5. When we pursue the Christ He calls us to the Quiet – the Mary Moments (Luke 10). That one thing is better. Those Mary Moments, if truly with the Christ, will result in moving into the Loud. Jesus’ time in the mountains, at night, by Himself – the Quiet – were followed by intense times of ministry – the Loud. And, it’s not that the Quiet is “necessary”, thinking the Loud is the place to be. Rather the opposite – the Quiet is the place because that’s Christ (not that’s where Christ is, because He’s in the Loud as well), it’s about who He is. When we finally grasp that the Quiet is where Christ craves for us to be because He is passionate about being with each one of us, it can be revitalizing. The institution has missed this significantly for many, many reasons. All your posts are refreshing, invigorating and encouraging. It’s a weird story that brought me to this site, but I know that when I come here, I’m with the Quiet. It’s not about activity but intimacy and even that isn’t an action! I Love it, guys!

  6. hi alex!

    I am actually coming to Humana with my Wesley staff…but, it would be a great idea for the culture pub team to come. I will have to suggest that to them.

    thansk! katie n

  7. Dear Alex,

    Thank you for this post. I happened upon it by chance, just as I was attempting to encourage some folks in a Bible study grow. Indeed, your advice to wait until the learner is ready was the corrective I needed. Too easy to begin viewing (subtly and without intending) spiritual disciplines, designed to transform our inner lives, as some sort of meritorious achievements, when pushed into them apart from desire for God and his presence.

    Thanks again.

    – Sam

  8. Petert, exactly. thanks for the input.

    Sam, discipline is good too. but you’re right, when the horse is thirsty, he’ll drink.

    Katie, see you at humana 2.08.

    Peter Keady, Yes, the “Mary Moments.” Thanks for the encouragement.

    Mike, Read Life Together along with lots of other stuff by Bonhoeffer when I first started the journey. Good, good stuff.

    Dan, I love your sense of the sacred…the contemplative way. keep it up.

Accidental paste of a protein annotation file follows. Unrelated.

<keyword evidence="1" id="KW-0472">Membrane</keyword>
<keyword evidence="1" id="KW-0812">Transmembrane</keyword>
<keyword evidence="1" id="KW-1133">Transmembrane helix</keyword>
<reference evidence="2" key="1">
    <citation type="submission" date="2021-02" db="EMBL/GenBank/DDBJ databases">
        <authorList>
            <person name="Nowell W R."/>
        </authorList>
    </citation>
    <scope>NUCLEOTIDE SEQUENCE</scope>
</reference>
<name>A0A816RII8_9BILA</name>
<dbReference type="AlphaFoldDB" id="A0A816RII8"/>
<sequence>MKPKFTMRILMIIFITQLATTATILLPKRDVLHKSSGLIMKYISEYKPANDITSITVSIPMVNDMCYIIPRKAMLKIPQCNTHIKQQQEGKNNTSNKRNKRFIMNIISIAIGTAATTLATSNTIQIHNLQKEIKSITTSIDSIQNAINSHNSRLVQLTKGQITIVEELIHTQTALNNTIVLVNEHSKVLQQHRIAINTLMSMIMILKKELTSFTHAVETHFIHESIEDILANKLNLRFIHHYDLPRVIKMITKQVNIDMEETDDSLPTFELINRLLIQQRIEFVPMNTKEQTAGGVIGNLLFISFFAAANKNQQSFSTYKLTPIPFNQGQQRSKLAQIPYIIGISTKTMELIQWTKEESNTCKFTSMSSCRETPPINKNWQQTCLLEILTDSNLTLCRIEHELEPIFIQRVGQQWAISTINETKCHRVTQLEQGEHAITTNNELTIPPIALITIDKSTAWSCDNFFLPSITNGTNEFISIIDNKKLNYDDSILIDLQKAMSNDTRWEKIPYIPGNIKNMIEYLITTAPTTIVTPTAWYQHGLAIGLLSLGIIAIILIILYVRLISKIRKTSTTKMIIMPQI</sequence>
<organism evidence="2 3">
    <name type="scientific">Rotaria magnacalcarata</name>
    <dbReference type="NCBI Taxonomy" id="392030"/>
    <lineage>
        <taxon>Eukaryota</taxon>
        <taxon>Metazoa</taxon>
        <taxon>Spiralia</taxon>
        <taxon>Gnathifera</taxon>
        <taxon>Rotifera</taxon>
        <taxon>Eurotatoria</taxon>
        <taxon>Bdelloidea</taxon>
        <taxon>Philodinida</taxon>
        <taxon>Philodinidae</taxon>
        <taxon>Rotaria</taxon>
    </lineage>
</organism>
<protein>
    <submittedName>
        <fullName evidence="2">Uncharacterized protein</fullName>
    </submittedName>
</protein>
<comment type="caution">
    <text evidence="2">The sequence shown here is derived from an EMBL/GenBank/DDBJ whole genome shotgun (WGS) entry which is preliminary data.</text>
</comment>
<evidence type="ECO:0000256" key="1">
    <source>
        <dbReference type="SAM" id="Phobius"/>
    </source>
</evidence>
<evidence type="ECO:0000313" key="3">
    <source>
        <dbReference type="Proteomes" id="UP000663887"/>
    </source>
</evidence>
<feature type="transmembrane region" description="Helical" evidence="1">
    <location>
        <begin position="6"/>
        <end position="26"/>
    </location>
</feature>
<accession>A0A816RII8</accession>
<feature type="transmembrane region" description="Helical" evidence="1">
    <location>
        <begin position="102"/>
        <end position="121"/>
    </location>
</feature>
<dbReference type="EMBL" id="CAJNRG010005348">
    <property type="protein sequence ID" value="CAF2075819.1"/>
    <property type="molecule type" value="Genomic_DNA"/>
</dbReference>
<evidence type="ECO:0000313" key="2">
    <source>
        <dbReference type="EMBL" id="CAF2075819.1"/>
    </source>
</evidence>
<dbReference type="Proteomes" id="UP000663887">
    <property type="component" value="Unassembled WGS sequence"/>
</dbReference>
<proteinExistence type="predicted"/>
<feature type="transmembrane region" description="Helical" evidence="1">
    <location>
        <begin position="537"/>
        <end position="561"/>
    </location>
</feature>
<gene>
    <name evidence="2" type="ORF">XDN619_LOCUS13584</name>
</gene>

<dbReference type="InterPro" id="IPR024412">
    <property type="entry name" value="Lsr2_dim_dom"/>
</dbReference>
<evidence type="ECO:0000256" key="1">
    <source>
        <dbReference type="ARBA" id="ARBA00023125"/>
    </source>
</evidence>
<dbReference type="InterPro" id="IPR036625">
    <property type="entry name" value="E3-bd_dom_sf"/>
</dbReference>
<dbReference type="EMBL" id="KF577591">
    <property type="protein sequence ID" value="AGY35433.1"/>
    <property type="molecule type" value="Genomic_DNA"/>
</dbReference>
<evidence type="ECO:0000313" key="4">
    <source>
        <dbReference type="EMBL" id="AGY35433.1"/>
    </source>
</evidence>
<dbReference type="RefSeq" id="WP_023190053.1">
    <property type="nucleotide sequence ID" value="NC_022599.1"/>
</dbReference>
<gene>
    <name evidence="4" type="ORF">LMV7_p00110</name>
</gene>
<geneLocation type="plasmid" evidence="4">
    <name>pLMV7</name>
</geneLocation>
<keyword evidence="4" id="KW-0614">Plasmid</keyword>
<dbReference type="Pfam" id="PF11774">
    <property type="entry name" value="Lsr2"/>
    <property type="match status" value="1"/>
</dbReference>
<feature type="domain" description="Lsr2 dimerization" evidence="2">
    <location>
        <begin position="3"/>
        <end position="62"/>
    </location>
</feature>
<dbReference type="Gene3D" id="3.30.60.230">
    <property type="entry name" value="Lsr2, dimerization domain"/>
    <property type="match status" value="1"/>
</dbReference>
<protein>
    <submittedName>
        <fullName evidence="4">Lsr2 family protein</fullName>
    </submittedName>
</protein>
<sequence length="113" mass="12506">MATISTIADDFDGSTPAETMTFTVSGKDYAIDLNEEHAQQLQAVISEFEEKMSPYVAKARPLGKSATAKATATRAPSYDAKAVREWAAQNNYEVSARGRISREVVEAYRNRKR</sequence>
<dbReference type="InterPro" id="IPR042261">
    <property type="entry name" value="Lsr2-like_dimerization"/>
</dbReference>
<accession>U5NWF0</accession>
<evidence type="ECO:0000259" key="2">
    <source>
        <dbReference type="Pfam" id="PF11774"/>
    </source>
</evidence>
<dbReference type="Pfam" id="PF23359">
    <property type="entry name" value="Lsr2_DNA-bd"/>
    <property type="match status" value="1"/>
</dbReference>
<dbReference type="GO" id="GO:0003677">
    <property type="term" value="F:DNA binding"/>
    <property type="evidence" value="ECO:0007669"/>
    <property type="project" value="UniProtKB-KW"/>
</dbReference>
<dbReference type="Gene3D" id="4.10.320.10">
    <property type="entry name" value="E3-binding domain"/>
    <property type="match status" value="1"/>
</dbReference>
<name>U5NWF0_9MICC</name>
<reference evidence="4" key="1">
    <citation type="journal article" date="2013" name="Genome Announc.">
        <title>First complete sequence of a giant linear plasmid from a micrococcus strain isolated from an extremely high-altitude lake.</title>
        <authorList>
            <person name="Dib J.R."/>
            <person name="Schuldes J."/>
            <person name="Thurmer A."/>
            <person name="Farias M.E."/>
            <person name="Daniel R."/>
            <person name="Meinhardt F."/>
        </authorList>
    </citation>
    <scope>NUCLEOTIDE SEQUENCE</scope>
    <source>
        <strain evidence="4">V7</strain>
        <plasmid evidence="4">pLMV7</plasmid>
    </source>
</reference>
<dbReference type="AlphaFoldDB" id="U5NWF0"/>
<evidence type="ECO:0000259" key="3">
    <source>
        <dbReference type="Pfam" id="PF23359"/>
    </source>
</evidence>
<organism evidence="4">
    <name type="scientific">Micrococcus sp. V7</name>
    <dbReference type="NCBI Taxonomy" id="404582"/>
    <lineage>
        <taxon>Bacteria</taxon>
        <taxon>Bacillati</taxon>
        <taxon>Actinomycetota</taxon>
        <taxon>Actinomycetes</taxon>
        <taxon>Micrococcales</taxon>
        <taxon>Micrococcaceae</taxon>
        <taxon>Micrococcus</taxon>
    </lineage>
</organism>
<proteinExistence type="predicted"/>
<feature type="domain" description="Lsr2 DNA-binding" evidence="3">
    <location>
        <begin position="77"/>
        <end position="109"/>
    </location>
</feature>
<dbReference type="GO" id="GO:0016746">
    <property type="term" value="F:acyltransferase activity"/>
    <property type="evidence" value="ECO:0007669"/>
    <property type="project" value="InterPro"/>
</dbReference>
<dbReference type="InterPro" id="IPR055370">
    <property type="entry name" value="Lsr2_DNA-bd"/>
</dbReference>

Max, Thank you. This post and the last are deeply, deeply rooted in my own experience. I appreciate the encouragement.

  9. Hi Alex. Thanks for speaking in such a way that avoids answers that are too easy, falling back on cliches. Your perspective in this post and in others have the ring of truth to them. I’m not sure that I see hungering for the quiet or spiritual formation as “the answer to” or something that “must be done first before” something else must happen (I think some are implying this). It’s not that retreating to the quiet necessarily leads to a hunger for God, it’s that in a man who hungers for God, a behaviour that retreats to the quiet (AS WELL AS being a man of action) is demonstrated – the other way around. You cannot give that hunger to anyone, only the Holy Spirit can. I think that’s the point and the reason why Jesus doesn’t simply start off by teaching them spiritual disciplines like they are the “key” to maturity “before” taking them on mission. I will seek to IMITATE the behviour of a mature and hungry man (Christ) in the hopes that God will give me the same hunger, just as someone may perform acts of mercy in the hopes that God will give him the compassion of Jesus to go with it. Any idea that somehow spiritual formation must come first “before” action makes us less missional that Jesus. If we tell people “you must first learn your spiritual disciplines”, not only is this not what Jesus said, it makes the church less missional than it needs to be in this century. We must be, as you say Alex, men of action who hunger for the quiet, and then hopefully some will ask questions.

    Peter